The next sentence wasn’t removed from the HoC, but it reveals the breakdown of Phelps taking notes based on the conversation that’s happening and that this clearly isn’t a fully-accurate recounting of everything which was said in the special counsel.

There was no chain to the conversation, but I drew the inference that brother Law was the dough-head from Carn’s conversation; but Carn did not name Law.

Now, Norton was done testifying about spiritual wives, Daniteism, dough-heads within the highest ranks of church leadership, and Daniel Carn, the policeman who supposedly told Norton about the plot to kill Law in the first place, was put on the stand.

Daniel Carn was sworn, said: “I told him [Norton] we were sworn and our duties specified. I said by the covenant we have made in Baptism we are bound to protect each other in righteousness. Daniteism is to stand by each other that is all I know about Daniteism.—Mayor said he was not afraid of any thing but a doe head in our midst. In our conversation we referred to spiritual wives and one thing brought on another.—I was asked who can that man be? I give my opinion.

Now, that previous passage was removed from the HoC because we can’t have pesky little facts like Daniteism and Spiritual Wifery getting out there, however, the next passage is what was included from Daniel Carn’s testimony that wasn’t removed from the HoC. I simply love this passage but I think it’s important to note the perception gained from reading the edited version versus reading the original documents as Dan Vogel has restored in his source and text critical edition of the HoC. If we read this tribunal as the original editors of the HoC determined, it would be rather benign and about finding out who the dough-head is. But, when read from the original document, this is one of the most telling and, frankly, troubling hearings in all of Joseph Smith Nauvoo history. The original documents reveal that Law’s suspicions and fear for his life were absolutely founded, that Jo would utilize a shadow assassin squad to remove a high-ranking church official who disagreed with him about polygamy. Law didn’t like Nauvoo Mormonism being run as a criminal regime and he was one of the few who could publicly oppose the prophet and his grand plans. Jo wanted to kill William Law and justified that desire by calling Law a Judas. This hearing was actually about rat patrol. Who was the Danite who leaked the plan to William Law? Who was the whistle-blower so we can seal up the Danite squad to be tight like unto a dish? But, with more than half of the testimonies removed from the HoC, you never get to see what this tribunal is really about. So, what was Jo mad about Carn doing here if we just read the published HoC? Well, it’s a rather fun little passage.

[“]I told brother Norton that certain men had been counseled by the Prophet to invest their means in the publishing the new translation of the Bible; and they, instead of obeying that counsel, had used their property for the purpose of building a steam-mill and raising a hundred acres of hemp, and the Lord had not blest them in the business, but sunk their hemp in the Mississippi river. I told him it was my opinion that brother Law was the dough-head referred to.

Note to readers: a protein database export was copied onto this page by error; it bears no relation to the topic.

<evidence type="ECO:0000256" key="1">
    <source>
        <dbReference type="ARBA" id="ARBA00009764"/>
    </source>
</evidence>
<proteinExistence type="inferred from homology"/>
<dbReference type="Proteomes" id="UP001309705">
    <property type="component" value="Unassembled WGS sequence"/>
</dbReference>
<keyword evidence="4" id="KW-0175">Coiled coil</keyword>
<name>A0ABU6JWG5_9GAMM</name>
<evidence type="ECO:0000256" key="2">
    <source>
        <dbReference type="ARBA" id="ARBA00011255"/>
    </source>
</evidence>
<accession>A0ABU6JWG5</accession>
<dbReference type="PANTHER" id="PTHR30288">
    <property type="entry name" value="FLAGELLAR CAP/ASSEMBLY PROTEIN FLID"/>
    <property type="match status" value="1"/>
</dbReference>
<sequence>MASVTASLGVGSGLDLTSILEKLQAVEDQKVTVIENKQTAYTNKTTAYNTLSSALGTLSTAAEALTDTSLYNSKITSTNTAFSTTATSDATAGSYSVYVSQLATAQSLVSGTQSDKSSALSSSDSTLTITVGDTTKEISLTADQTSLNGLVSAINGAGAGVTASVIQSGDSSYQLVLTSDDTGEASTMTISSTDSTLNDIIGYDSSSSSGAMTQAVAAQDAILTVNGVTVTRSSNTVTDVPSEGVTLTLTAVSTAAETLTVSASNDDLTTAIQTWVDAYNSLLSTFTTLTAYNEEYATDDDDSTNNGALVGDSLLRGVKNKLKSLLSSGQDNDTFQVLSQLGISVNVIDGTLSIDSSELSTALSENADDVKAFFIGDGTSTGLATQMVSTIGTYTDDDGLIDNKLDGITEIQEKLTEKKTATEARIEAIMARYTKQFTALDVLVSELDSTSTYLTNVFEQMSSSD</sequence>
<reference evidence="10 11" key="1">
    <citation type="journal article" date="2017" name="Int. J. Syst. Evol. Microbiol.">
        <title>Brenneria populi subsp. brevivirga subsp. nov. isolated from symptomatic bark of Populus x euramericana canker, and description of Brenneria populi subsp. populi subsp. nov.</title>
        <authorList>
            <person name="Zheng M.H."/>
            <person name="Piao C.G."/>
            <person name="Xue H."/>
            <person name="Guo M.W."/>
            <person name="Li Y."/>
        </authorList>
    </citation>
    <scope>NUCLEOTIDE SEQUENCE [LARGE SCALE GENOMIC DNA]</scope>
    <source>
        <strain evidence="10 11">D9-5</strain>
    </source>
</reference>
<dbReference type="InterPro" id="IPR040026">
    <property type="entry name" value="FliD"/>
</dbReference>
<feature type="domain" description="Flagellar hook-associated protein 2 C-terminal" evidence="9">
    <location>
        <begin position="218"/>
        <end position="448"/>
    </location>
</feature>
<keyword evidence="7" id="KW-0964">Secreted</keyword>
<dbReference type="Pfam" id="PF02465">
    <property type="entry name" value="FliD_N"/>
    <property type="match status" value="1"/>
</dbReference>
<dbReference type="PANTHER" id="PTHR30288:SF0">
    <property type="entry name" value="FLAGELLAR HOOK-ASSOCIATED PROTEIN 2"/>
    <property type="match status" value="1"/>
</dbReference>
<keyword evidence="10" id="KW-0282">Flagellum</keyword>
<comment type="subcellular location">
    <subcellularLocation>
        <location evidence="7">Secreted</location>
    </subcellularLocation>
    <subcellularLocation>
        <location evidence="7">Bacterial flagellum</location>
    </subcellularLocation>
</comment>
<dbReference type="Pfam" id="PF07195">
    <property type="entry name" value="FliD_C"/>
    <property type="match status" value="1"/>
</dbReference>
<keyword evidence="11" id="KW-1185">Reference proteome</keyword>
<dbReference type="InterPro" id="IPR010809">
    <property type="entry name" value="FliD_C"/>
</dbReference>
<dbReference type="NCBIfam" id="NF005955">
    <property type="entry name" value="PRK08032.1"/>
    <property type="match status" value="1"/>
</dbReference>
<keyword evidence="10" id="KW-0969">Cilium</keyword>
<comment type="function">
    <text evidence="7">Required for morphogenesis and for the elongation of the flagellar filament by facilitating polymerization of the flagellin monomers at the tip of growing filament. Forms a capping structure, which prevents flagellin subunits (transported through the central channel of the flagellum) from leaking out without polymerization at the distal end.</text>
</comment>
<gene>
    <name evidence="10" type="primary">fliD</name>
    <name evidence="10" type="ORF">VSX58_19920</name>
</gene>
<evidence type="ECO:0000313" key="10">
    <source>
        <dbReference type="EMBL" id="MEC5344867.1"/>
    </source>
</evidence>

Dough-head? More like Dope-head! That’s what this tribunal is about if you just read the published HoC, but when we read the actual source documents, the entire issue become about much more than Jo being mad these guys were running a pot farm instead of investing money into publishing his translation of the Bible. You see how little edits like this change so much context? These tens of thousands of edits throughout the entire 7-volume set quantify into such a massive censoring of documents, it’s no wonder Mormons know nothing of their own history!

[“]Norton said Bro[ther] Law knew about the Spiritual wife system. I never intimated that Bro[ther] Law’s life was in danger, [but] I intimated that Bro[ther] Law might be the doe head; previously Bro[ther] Law and me had conversation about stories afloat on spiritual wives; he thought it was from the devil.—and we must put it down that he knew such a thing was in existence and [was] breaking up families &c[“]

Yeah, breaking up families is kind of part and parcel when it comes to polygyny. There’s only so many women to go around all these wealthy church leaders so of course they have to break up families to take their 30th wife. This is an important point though because everybody in the special counsel was aware that spiritual wifery and celestial marriage was a thing, especially William Law. The reason Law was a threat was because he was one of the few who was so vociferously opposed to Jo and Emma’s deal proposal that Jo feared he might turn Judas and go public with the accusations and print the revelation for all to see. Eventually that sort of happened in that the Nauvoo Expositor included numerous affidavits from people who were present when Hyrum read the revelation to the High Council, but if the text of that revelation got out there, it would spell the end of the Mormon empire and Jo’s career. He’d be arrested on adultery charges and go to prison. Law was a massive threat and he proved outside the control of Jo, unlike Hingepin Rigdon and others who were opposed to polygyny but chose to keep their mouths shut.